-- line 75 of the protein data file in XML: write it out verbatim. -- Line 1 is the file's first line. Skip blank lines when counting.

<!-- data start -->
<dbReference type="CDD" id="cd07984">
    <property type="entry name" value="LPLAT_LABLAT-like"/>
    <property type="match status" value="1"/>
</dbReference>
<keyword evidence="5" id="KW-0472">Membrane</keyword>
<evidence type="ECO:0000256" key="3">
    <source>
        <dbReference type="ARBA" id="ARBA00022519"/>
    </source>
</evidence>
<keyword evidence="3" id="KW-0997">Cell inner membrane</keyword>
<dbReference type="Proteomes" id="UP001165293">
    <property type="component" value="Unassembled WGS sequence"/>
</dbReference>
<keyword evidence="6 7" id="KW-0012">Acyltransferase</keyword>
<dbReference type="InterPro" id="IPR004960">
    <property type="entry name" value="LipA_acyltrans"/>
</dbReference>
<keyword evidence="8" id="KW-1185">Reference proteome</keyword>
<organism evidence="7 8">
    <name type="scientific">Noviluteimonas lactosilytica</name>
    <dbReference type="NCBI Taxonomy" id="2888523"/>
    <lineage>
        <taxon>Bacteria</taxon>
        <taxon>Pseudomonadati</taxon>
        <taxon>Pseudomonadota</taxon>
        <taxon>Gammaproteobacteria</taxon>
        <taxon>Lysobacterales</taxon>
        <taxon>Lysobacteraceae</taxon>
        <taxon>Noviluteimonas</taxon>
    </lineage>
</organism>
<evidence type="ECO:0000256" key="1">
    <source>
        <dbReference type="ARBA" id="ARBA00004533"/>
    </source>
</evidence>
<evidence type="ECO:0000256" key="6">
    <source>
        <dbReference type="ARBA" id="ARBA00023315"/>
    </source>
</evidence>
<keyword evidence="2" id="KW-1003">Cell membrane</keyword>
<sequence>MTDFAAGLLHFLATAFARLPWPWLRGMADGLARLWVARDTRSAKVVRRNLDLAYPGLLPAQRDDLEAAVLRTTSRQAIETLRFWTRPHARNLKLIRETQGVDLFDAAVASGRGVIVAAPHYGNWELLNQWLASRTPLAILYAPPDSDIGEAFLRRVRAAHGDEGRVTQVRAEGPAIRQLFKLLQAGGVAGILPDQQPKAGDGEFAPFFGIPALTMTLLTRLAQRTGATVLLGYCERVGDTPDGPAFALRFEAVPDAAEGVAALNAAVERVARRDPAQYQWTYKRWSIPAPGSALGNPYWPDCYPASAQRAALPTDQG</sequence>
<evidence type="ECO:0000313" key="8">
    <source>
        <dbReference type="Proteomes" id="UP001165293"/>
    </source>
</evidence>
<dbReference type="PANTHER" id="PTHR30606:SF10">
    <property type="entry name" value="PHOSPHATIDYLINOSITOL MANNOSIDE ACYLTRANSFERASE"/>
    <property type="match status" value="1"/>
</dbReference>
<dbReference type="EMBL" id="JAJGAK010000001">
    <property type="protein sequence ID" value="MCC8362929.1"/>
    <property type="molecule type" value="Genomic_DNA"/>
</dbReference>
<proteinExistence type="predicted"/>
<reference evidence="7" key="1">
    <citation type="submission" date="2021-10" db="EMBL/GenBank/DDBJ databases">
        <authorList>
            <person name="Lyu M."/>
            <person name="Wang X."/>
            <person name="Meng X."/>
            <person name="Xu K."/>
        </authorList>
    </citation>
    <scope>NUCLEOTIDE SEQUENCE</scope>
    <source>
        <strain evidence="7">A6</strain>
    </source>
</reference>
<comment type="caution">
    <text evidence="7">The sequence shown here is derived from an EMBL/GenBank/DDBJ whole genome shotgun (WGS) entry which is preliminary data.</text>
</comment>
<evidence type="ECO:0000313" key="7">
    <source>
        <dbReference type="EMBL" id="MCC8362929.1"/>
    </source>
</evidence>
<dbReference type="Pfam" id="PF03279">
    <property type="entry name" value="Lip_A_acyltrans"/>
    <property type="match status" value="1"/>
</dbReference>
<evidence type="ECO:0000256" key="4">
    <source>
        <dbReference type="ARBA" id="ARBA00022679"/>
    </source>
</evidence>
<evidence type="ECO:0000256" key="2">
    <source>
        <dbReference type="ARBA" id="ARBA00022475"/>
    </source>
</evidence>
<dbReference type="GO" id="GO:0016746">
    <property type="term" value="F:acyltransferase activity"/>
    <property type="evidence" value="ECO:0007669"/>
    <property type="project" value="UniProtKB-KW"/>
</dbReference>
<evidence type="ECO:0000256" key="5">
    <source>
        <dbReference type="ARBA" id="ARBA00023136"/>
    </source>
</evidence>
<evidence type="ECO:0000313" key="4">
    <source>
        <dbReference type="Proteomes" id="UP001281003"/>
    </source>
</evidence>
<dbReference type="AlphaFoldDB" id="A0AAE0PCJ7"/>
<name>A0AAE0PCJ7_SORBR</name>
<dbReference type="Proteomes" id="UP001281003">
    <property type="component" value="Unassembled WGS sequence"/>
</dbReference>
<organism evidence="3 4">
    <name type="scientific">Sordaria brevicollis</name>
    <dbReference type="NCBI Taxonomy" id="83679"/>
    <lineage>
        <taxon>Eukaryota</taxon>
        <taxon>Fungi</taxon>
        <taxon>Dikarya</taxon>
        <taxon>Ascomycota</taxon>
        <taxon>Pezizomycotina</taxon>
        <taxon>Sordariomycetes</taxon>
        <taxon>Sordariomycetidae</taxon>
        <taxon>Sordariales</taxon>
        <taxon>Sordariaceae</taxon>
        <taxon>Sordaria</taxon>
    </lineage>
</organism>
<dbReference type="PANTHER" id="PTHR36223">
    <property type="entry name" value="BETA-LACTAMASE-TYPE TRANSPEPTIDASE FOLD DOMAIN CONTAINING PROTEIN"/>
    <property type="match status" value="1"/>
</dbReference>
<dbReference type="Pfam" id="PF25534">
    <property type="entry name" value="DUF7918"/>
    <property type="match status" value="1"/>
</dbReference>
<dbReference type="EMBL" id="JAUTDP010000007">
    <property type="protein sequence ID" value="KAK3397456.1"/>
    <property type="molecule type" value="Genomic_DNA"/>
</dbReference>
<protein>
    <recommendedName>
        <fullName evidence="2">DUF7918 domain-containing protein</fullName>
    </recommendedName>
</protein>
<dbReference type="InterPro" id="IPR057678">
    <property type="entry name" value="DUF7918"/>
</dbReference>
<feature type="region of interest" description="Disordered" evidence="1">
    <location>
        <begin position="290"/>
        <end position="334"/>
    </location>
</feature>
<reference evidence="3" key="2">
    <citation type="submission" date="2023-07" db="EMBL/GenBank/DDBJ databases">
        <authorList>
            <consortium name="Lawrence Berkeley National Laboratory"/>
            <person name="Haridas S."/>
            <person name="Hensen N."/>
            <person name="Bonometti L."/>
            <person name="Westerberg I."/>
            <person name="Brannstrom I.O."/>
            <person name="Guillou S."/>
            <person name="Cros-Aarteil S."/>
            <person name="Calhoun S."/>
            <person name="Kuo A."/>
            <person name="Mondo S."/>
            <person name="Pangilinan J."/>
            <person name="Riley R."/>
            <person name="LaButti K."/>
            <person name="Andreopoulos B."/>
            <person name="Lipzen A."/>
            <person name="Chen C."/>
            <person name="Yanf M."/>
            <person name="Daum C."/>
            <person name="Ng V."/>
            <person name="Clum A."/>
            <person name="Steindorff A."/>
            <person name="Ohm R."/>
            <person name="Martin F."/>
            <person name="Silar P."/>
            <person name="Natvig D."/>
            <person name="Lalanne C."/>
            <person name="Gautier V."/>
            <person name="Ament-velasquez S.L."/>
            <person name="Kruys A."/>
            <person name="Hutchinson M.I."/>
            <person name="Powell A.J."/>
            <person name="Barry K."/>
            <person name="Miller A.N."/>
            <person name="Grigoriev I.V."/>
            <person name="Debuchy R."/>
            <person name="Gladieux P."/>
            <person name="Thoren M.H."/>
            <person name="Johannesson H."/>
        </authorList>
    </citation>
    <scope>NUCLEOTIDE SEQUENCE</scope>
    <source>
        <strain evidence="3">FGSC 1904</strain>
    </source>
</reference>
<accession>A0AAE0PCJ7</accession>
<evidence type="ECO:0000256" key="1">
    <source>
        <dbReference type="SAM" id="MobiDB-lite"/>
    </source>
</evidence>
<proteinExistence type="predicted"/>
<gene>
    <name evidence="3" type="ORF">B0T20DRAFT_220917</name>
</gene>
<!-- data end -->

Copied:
</comment>